Products labeled "eco-friendly," "green," or "compostable" can be found everywhere, from consumer products to industrial materials, but what qualifies companies to use any of these labels? Often, 'eco-labeling" is fraught with vague or untrue claims. Sometimes, companies seek to capitalize on consumer preferences for environmentally friendly products through marketing in a tactic called "green-washing."
About one-third of Americans, nearly 50% of consumers worldwide, state that they are willing to "pay more for green or environmentally-friendly products." Eco-labeling and green-washing fall within the Federal Trade Commission's (FTC) jurisdiction, which regulates deceptive marketing practices. To better oversee and enforce these practices, the FTC issues the first Green Guide, which was most recently revised in 2012.
The Green Guides highlight environmental marketing claims that often mislead consumers. Currently, the Green Guides are the only eco-labeling stands issued by a U.S. agency. However, well-known international standards exist. The International Organization for Standardization (ISO), notably the Standard ISO 1421, provides a stronger set of requirements for eco-labeling, but the U.S. has not adopted these practices.
What Should Buyers Look for When Sourcing Eco-Friendly Products?
Private regulations provide a potential solution—for example, green certification or seals of approval that appear on products. While there is room for improvement in the consistency of certifications, these regulations can provide clarity to customers.
Aside from the Green Guides, the Environmental Protection Agency (EPA) had a Recommendations of Specifications, Standards, and Eco-labels list to help federal purchasers identify environmentally preferable services and products. Since the U.S. is the world's largest purchases in the world, spending over $650 billion on services and products annually, looking for products with more stringent eco-labeling can reduce climate impacts and pollution while increasing community health and U.S. industry competitiveness.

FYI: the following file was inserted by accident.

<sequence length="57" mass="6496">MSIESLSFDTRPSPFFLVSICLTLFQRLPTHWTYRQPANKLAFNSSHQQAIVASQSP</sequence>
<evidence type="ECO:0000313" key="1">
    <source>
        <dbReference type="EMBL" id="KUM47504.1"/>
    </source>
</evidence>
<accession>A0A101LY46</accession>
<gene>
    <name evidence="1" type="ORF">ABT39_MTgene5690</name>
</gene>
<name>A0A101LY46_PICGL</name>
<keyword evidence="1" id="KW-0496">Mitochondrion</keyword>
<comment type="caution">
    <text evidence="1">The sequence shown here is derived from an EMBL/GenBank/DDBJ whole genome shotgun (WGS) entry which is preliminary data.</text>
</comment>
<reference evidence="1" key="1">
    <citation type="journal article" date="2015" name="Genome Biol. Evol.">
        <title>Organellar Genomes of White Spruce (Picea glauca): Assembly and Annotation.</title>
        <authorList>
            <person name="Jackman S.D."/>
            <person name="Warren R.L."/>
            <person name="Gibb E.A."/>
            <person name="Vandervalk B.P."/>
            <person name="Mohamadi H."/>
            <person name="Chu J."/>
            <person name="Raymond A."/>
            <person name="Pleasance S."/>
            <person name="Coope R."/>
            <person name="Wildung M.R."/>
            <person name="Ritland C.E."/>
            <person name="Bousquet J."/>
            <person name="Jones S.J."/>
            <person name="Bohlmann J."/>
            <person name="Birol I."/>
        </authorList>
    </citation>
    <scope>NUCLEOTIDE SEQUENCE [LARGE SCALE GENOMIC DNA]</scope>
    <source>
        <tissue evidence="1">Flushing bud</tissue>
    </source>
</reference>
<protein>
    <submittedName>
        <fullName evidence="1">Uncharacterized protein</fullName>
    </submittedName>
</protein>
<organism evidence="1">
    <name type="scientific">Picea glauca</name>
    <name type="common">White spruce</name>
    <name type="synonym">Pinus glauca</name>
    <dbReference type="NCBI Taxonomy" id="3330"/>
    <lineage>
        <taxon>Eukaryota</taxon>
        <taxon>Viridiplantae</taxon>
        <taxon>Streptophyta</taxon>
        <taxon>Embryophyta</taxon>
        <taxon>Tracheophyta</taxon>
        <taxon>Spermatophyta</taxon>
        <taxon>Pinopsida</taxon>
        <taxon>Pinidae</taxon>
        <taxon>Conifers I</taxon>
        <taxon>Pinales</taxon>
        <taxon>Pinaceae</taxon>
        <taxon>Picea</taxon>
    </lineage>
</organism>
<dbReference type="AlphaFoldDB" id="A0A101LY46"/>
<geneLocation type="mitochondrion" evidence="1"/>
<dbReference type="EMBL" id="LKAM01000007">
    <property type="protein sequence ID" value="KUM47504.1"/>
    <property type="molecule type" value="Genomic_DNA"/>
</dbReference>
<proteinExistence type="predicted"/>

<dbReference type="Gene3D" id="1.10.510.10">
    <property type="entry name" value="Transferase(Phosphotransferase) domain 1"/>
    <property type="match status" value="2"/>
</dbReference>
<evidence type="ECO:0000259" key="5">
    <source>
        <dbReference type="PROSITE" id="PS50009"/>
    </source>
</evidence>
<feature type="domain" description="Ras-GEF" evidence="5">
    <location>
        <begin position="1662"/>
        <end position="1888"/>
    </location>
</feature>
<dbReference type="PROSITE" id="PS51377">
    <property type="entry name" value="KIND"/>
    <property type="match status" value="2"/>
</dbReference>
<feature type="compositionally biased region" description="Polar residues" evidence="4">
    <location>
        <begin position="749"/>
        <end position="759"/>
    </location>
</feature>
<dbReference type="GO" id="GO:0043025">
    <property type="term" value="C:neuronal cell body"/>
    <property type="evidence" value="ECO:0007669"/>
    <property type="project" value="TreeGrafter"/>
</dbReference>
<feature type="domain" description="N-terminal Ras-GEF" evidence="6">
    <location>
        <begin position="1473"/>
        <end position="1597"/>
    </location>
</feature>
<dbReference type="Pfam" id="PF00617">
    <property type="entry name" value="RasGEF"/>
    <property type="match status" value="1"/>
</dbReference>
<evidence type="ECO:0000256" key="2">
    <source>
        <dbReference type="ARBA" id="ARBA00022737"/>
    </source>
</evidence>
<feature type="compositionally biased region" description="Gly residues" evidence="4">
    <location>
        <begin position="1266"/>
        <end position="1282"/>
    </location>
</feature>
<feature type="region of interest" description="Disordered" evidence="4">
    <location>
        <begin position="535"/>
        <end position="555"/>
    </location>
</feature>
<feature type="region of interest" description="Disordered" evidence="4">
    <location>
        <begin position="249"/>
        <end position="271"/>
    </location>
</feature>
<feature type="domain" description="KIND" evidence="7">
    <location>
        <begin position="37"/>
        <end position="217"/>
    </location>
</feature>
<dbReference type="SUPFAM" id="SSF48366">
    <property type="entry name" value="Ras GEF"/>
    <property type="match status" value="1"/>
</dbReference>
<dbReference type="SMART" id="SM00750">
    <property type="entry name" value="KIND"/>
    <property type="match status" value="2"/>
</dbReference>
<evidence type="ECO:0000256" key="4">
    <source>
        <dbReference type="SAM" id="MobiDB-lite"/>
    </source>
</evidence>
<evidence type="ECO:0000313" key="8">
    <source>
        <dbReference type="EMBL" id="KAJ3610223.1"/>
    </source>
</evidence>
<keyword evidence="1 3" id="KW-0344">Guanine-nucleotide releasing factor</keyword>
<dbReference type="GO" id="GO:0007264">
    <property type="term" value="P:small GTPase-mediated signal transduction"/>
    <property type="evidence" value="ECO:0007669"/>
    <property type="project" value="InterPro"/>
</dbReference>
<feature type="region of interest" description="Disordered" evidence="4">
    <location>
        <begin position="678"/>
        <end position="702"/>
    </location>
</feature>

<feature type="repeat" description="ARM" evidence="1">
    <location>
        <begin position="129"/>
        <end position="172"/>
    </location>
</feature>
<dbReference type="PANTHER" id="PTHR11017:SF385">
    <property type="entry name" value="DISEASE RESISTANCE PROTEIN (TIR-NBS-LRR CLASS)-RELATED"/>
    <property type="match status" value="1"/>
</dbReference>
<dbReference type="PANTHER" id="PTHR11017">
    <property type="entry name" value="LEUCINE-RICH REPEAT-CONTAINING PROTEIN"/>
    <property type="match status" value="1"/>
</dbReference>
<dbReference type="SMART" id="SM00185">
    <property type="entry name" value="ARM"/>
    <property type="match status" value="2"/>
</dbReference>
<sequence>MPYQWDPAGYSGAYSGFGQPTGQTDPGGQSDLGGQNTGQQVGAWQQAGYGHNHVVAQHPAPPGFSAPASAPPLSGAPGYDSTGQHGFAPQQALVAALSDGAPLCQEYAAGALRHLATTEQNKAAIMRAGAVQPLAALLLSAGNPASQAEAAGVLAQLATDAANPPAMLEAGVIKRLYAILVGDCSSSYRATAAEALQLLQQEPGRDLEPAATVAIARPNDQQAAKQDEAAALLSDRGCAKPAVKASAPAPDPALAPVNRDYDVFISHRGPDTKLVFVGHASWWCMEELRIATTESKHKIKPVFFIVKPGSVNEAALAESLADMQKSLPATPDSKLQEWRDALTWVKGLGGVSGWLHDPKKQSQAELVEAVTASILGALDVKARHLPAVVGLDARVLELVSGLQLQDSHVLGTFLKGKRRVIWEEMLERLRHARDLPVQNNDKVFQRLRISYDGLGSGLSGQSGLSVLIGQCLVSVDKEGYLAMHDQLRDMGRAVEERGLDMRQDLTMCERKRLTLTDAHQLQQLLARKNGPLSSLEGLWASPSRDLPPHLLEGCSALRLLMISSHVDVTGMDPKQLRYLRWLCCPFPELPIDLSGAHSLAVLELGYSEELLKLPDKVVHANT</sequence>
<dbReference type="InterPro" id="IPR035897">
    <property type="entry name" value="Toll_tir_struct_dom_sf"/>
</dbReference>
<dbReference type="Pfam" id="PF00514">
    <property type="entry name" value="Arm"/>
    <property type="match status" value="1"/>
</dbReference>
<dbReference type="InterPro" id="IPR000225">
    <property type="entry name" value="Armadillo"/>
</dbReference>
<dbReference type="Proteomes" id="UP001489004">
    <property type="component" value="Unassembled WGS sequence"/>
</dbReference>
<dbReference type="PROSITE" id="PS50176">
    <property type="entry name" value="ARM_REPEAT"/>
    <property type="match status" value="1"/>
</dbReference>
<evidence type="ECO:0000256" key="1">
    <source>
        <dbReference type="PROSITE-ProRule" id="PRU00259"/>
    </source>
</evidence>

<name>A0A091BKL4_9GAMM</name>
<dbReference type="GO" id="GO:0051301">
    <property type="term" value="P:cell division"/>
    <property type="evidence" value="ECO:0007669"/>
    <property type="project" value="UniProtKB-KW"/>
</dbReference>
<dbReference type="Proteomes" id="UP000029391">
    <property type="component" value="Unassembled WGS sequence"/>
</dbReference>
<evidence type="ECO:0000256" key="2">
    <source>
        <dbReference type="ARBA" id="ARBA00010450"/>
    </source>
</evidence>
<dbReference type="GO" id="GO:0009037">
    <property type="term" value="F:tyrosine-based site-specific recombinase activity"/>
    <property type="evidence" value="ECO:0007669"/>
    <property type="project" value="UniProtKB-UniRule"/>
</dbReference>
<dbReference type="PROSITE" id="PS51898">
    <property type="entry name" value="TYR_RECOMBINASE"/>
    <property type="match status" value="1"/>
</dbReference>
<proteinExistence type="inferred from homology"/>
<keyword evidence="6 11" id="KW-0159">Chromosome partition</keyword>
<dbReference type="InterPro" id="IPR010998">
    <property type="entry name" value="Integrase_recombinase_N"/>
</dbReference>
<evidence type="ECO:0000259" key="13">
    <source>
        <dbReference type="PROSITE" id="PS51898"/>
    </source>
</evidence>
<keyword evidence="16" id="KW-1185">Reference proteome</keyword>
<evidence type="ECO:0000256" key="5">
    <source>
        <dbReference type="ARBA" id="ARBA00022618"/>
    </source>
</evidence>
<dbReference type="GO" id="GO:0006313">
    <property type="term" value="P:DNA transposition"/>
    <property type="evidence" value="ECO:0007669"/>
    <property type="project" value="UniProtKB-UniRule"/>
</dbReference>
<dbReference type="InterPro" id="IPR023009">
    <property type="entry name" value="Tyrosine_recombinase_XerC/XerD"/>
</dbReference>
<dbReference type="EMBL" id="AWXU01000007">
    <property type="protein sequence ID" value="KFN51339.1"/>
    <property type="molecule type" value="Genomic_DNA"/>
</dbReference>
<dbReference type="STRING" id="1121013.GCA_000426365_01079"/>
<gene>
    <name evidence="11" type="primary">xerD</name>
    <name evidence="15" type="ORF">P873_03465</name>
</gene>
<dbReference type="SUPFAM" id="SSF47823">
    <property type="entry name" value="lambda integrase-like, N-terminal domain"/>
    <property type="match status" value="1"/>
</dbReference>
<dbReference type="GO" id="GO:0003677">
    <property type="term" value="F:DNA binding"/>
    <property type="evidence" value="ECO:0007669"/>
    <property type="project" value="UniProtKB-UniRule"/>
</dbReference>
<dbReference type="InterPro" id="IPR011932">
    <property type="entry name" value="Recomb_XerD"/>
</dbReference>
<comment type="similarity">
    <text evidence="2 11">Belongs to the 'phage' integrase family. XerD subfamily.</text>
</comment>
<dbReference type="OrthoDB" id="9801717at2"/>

Leading By Example: BPI Certification
For nearly 20 years, the BPI Certification Mark has been a sign of compostability and is the only third-party verification of ASTM standards for compostable products in North America. This certification indicates end-of-life opportunities for a compostable product and helps manufacturers and consumers gain clarity and guidance.
For example, the BPI certification guides manufacturers in designing items, understanding what ingredients can be used, and how to claim their products as compostable in a way that composters and consumers can trust. The BPI certification also helps consumers understand that an item is compostable and can be diverted with food scraps in an existing compostable program. For additional information on biodegradable and compostable terminology, check out this article.
Overall, the BPI certification process ensures that items can be safely cycled back into the ground at a commercial composting plant. This is ensured by testing to ASTM standards and applying restrictions on fluorinated chemicals and other carcinogens. For additional information on the testing process, labs, and certification rules, see BPI's certification process.
If you have any questions about our gelatin glue or using compostable adhesives in your application, contact us to learn more.